This work of parochial theology is a discussion between a rector and parishioner. It engages the question of how Benedictine spirituality and parish identity can thrive within a post-Christendom society that has become antagonistic towards Christian life.
Publishing Date: August 2012
Specifics: Saddle-stitch, 29 pp., 7 x 10
Dr. Rowan Williams
“I hope this book is widely read and widely influential.”
The Rev. Dr Louis Weil
The Benedictine Parish is a conversation between a priest and a parishioner. Father Thomas Fraser is the rector of St Paul’s Parish, Riverside, Illinois, where Matthew Dallman and his family are members. In this conversation, Father Fraser and Matthew discuss what it means for the parish, over the course of three decades, to have come to understand itself to be Benedictine and Catholic in The Episcopal Church.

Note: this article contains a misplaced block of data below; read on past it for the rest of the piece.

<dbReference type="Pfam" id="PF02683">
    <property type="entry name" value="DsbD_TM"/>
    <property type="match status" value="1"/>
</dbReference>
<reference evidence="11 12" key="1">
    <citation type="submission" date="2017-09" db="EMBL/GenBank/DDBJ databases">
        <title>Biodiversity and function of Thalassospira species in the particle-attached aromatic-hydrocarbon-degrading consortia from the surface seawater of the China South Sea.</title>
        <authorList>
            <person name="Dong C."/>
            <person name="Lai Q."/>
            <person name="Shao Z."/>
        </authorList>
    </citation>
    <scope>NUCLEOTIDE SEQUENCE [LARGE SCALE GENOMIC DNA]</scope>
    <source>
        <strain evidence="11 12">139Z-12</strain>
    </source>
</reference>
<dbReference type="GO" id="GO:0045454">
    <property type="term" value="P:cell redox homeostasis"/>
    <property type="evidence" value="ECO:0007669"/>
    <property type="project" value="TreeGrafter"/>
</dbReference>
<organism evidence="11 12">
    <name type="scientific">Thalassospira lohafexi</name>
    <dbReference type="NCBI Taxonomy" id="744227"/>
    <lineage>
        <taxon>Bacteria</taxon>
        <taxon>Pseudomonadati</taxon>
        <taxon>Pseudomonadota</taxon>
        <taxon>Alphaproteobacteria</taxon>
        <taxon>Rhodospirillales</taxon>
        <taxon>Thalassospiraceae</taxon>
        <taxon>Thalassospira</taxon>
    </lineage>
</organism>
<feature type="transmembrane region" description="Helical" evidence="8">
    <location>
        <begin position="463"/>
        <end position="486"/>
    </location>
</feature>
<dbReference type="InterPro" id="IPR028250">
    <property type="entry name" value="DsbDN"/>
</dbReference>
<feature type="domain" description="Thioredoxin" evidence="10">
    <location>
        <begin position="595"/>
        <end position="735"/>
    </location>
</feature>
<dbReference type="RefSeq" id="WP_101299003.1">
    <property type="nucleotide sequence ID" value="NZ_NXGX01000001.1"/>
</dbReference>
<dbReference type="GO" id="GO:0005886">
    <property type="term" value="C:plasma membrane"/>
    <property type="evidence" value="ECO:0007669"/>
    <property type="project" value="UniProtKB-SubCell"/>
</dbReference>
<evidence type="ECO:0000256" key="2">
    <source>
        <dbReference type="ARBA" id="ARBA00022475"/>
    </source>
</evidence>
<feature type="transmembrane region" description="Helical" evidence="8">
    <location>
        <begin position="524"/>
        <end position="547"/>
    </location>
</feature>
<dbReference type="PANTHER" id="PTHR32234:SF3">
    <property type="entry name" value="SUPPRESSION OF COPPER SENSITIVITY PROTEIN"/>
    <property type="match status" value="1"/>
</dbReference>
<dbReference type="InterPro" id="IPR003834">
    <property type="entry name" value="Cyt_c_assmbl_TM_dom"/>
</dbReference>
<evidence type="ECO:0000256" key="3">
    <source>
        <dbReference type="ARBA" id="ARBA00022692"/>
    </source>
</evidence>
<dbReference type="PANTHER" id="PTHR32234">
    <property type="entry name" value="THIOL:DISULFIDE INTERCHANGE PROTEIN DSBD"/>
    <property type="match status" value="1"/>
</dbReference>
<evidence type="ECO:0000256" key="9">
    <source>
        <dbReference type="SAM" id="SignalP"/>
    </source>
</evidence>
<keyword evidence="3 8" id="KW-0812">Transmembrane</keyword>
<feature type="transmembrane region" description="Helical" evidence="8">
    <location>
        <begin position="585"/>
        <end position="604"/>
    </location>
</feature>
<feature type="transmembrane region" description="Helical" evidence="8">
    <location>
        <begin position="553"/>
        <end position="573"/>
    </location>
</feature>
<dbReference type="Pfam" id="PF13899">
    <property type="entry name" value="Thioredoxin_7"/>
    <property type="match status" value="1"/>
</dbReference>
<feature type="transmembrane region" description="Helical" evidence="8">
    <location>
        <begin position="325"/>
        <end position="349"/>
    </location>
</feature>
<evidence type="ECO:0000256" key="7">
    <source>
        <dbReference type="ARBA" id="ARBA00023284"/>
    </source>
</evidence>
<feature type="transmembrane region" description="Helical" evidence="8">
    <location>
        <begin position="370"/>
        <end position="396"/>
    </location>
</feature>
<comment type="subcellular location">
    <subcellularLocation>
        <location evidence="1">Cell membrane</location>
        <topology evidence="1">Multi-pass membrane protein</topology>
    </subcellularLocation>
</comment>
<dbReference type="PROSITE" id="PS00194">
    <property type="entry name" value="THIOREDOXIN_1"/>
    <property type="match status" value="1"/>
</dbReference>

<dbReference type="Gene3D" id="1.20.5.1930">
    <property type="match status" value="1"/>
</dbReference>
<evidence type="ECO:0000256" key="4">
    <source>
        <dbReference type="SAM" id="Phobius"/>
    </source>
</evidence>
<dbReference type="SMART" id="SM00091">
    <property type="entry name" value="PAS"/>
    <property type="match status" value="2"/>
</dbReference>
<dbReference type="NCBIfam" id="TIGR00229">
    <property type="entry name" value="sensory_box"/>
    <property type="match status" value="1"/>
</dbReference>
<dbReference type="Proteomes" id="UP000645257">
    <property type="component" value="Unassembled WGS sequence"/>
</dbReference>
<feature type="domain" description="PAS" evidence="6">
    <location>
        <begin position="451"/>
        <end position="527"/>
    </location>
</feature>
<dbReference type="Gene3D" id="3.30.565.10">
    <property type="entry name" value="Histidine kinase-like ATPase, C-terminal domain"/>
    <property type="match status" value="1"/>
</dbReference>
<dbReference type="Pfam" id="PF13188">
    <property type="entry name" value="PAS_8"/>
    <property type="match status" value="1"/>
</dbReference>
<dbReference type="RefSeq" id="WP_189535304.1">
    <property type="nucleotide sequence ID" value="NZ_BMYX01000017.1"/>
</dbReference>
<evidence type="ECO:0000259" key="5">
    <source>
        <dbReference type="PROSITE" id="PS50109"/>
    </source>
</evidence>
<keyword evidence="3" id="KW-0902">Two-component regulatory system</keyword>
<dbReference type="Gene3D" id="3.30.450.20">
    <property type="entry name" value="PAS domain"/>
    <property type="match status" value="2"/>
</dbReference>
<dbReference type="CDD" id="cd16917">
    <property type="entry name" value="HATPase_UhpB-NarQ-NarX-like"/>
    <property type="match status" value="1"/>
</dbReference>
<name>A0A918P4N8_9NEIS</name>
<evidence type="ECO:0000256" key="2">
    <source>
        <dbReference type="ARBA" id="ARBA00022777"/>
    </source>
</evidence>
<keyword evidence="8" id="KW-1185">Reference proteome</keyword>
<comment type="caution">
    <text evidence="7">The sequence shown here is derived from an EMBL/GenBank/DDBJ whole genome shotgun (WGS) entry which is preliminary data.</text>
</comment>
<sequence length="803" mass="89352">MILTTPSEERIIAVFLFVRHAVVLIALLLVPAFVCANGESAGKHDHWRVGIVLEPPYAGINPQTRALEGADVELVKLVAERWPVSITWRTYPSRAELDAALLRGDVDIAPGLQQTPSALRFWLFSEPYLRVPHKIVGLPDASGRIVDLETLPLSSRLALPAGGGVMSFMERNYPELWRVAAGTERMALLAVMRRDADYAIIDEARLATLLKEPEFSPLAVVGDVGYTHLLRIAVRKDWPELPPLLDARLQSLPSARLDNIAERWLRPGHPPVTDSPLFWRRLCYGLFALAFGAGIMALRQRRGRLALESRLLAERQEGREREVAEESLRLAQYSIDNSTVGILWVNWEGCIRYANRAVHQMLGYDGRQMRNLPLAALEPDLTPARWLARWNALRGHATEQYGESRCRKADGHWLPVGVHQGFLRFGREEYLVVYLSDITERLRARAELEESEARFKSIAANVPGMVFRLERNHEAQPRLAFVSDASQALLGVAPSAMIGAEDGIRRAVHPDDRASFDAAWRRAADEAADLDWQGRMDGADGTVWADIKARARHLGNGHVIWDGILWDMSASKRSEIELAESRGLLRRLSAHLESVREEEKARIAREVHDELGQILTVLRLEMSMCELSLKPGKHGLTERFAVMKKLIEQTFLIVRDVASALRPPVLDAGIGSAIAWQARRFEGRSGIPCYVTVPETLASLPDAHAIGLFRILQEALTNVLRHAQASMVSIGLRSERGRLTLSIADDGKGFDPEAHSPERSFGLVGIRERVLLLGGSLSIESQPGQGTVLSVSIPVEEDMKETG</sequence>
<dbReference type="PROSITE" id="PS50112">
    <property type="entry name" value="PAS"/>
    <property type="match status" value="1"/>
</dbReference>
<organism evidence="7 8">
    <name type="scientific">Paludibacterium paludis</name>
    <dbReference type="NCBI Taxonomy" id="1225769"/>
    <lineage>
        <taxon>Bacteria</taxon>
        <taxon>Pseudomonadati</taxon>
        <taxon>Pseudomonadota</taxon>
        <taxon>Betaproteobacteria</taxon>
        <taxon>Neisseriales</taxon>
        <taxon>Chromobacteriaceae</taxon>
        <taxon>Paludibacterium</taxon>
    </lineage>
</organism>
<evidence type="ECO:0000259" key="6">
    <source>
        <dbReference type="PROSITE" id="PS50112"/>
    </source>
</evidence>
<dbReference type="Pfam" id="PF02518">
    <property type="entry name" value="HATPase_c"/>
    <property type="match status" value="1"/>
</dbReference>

A cradle Episcopalian, Father Fraser details his own spiritual journey in the Church that led him to help spearhead the rebuilding of this once-dying parish. The effort involved making a radical break: out was a “clinic model” built upon typical parish programs. What grew instead was a “religious community model” centered in the formation of its members as well as a liturgy that is monastic in its paradigm.
A work of parochial theology, The Benedictine Parish is an invitation to participate in the questions and challenges that many mature Christians are increasingly facing. This book suggests that perhaps we, the children of God, might not only endure through, but also prayerfully thrive in, an era increasingly secular and torn by social discord. There are no easy remedies in parish life; yet as Father Fraser reminds us, it all does come down to two words: “preferring Christ”.
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